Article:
Wednesday, 22 December 2010

Thoughts on Assignment 3

Thinking about what I am going to do for the monochrome exercise has been very interesting with my mind jumping from one idea to another. Flicking once more through some of the B&W photography books borrowed has helped. Some have better images in than others, while the bulk of the books themselves seem to be more about the production of the images rather than choosing suitable topics. So many things can successfully be converted into black and white as long as they fulfil the main criteria of being a good image in the first place. Obviously the previous exercises have shown that when considering subjects for black and white conversion you disregard colour, can be aware that you can post process and “abuse” images more in B&W and consider more in the way of form, shape and even abstraction.

 In “Creative Black and White Photography Advanced Camera and Darkroom Techniques” © 2003 Bernhard J Suess Published by Allworth Press, it was interesting to note that “Among all photographers—professional and amateur—black and white accounts for less than 10 percent of the photos that are taken”

A question asked is “How do you know when the shapes and forms in your black and white composition will be effective?” and the answer given is “The best way to pre-visualize the impact of shapes on your photos is to practice separating form and function. In other words, try to forget about the subject matter of your photo as you abstract a composition from the shapes in front of you.......I try to invent humorous stories about the objects. If I can succeed in inventing plausible alternatives, then it is very likely that I can sit back and “cancel out” both this everyday world and my invented alternative.”

Important things to consider....

• The graphic content of the image is clearer without the distraction of colour.
• A great contrast is being presented between darks and lights.
• Shadows play a big role in the image.

Bearing these in mind I think I want to explore the use of light/shadows, reflections, maybe High and Low Key and try and incorporate humour or some kind of “recognition” within the image linking it to a well known phrase or saying. I have seen quite a few images where the comparisons have been texture or pattern and I would like to see if I can steer away from this and play with shadows and light. This is why I think I am leaning towards still life again, where I will have more control over the lighting conditions and composition.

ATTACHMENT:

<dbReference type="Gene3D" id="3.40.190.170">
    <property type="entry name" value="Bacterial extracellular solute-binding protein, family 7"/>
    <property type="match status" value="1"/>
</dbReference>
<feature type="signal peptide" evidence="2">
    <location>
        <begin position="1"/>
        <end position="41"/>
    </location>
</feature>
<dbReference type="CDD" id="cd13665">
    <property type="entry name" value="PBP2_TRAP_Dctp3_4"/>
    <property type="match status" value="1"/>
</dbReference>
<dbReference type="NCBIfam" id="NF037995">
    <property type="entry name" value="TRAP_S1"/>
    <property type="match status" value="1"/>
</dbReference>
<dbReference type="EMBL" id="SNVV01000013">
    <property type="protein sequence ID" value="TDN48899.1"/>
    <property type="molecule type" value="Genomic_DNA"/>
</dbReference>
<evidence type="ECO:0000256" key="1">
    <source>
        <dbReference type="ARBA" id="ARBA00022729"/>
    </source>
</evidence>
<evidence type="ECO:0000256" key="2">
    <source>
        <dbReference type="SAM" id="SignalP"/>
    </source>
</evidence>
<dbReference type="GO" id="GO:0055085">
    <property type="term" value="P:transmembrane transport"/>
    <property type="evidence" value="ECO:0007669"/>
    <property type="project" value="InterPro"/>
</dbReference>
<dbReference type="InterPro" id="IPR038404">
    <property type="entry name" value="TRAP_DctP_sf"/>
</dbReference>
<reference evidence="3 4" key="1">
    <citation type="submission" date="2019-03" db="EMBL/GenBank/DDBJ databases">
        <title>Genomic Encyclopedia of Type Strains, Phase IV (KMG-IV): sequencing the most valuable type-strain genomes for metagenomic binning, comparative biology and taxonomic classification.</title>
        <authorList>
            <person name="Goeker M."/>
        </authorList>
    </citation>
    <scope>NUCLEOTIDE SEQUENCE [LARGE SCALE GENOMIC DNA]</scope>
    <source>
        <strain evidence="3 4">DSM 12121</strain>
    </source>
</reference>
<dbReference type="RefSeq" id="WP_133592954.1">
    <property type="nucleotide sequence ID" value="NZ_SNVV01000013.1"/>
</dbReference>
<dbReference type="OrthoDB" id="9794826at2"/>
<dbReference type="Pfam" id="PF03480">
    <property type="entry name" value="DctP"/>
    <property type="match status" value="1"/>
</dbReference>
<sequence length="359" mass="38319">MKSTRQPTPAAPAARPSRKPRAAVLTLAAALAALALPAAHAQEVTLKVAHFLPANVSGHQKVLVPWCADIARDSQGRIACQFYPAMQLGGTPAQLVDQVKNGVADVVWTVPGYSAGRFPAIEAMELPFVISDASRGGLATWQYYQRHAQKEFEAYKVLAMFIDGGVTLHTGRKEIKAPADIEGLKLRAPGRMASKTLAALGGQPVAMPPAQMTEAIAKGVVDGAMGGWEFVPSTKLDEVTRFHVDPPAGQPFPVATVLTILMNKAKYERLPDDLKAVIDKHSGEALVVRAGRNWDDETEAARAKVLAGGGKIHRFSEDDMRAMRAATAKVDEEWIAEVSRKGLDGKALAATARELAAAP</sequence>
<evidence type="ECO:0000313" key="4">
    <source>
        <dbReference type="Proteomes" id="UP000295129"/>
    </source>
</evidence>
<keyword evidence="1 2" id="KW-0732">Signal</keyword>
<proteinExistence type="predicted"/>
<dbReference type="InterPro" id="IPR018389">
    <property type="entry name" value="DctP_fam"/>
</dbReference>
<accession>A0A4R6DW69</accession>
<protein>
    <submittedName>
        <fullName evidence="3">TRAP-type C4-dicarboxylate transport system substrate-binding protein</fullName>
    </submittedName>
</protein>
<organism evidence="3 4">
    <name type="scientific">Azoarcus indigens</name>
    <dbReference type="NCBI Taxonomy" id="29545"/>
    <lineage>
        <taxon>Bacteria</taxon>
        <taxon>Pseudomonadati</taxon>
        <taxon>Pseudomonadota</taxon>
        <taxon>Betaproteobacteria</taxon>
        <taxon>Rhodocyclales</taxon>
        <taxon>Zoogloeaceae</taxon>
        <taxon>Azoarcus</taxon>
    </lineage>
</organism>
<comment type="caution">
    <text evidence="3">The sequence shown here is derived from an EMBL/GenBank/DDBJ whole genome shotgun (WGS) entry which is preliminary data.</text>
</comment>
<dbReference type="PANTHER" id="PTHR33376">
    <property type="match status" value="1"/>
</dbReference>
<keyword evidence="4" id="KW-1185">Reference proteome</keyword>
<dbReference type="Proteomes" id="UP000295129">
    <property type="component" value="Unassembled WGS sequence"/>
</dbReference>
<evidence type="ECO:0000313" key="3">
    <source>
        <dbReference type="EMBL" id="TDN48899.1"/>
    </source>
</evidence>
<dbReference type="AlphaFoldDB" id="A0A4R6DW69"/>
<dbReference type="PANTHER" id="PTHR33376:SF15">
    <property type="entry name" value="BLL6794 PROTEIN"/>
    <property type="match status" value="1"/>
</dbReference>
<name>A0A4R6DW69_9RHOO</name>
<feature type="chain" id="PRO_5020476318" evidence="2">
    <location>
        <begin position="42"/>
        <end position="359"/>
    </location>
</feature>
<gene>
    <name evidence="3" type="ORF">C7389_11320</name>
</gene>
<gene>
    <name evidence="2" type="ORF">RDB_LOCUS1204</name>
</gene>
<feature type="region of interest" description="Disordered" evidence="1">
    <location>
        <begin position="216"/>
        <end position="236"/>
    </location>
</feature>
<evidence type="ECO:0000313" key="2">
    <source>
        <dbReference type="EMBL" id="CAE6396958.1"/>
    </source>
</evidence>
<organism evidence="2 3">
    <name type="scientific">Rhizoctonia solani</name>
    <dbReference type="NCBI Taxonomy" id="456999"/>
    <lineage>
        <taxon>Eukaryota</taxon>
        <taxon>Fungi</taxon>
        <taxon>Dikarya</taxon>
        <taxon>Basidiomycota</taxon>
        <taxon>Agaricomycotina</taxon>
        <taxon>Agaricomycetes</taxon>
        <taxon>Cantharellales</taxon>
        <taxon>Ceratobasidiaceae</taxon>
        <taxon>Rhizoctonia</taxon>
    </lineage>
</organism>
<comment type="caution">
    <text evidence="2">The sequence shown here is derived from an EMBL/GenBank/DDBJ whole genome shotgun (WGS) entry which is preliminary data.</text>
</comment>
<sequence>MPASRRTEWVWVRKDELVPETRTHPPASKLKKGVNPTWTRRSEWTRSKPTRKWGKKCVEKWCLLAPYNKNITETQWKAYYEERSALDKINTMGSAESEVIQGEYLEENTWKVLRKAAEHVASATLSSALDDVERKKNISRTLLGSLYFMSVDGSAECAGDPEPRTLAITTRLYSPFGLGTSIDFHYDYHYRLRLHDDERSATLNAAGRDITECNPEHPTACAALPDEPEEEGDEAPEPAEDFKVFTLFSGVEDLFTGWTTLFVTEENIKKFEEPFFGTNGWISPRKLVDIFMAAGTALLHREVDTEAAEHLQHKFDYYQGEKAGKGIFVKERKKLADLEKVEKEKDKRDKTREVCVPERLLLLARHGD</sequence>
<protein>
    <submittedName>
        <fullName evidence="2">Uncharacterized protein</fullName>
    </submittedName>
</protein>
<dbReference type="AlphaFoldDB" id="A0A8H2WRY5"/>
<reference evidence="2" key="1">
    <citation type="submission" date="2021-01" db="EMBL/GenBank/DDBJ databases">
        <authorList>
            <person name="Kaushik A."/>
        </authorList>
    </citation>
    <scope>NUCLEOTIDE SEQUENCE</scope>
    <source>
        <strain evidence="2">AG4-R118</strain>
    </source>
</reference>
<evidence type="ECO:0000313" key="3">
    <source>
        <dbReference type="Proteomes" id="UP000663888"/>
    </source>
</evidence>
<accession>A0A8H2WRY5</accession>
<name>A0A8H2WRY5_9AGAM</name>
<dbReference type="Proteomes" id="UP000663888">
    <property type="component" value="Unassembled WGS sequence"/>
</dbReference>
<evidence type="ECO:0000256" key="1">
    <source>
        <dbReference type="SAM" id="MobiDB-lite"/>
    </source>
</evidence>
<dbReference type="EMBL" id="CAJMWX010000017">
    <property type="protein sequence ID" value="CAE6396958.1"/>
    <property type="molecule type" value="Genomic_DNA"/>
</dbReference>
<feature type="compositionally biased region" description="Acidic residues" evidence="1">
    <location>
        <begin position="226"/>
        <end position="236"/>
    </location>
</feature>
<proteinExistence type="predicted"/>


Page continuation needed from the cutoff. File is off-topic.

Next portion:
Another book I found very interesting was “Mastering Digital Black and White, A Photographer’s Guide to High Quality Black-and-White Imaging and Printing” Amadou Diallo c 2007 Thomson Course Technology, which opens with a selection of the authors own images. Fine examples of black and white imagery concentrating of form texture,light, pattern and composition.

Within the book Diallo includes interviews with Chester Higgins (photographer) , Paul Roark (fine art photographer specialising in landscapes) Roy Harrington  (photographer and print maker),  Jean Miele (photographer) Alex Forman (photographer), Jeanne Greco (designer) and Philippe Dollo (photographer). I have had a quick look at all their websites and noted those that I think I shall investigate more, for example Chester Higgins has a wide variety of B&W images as does Paul Roark, Philippe Dollo's
New York, the Fragile City has very grainy images all suggesting movement.

His comments with regards to the final portfolio was also interesting; “At its core, the portfolio tells a story to your audience. Like all satisfying stories, this narrative should have an arc that compels the viewer to turn the page. Now that a selection of images has been made, it’s time to look at how they fit together to create a unified whole.” (p332)

Photographers I looked at for inspiration were.....

Carl Kleiner for his humour and different outlook on everyday objects. The way he combines elements and the composition.

Nils Jorgensen again for his humour and amazing timing. Although not still life and not always black and white the way he composes his images to take advantage of the humour is brilliant.

David Chow for simple composition, use of light and plain backgrounds.

and also

Robert Mapplethorpe  whilst most may immediately think of his nudes and controversial S&M imagery Mapplethorpe had a varied portfolio of flower and statuary studies as well as childrens portraiture. Once again his use of light, shadow and composition is amazing whatever his subject.

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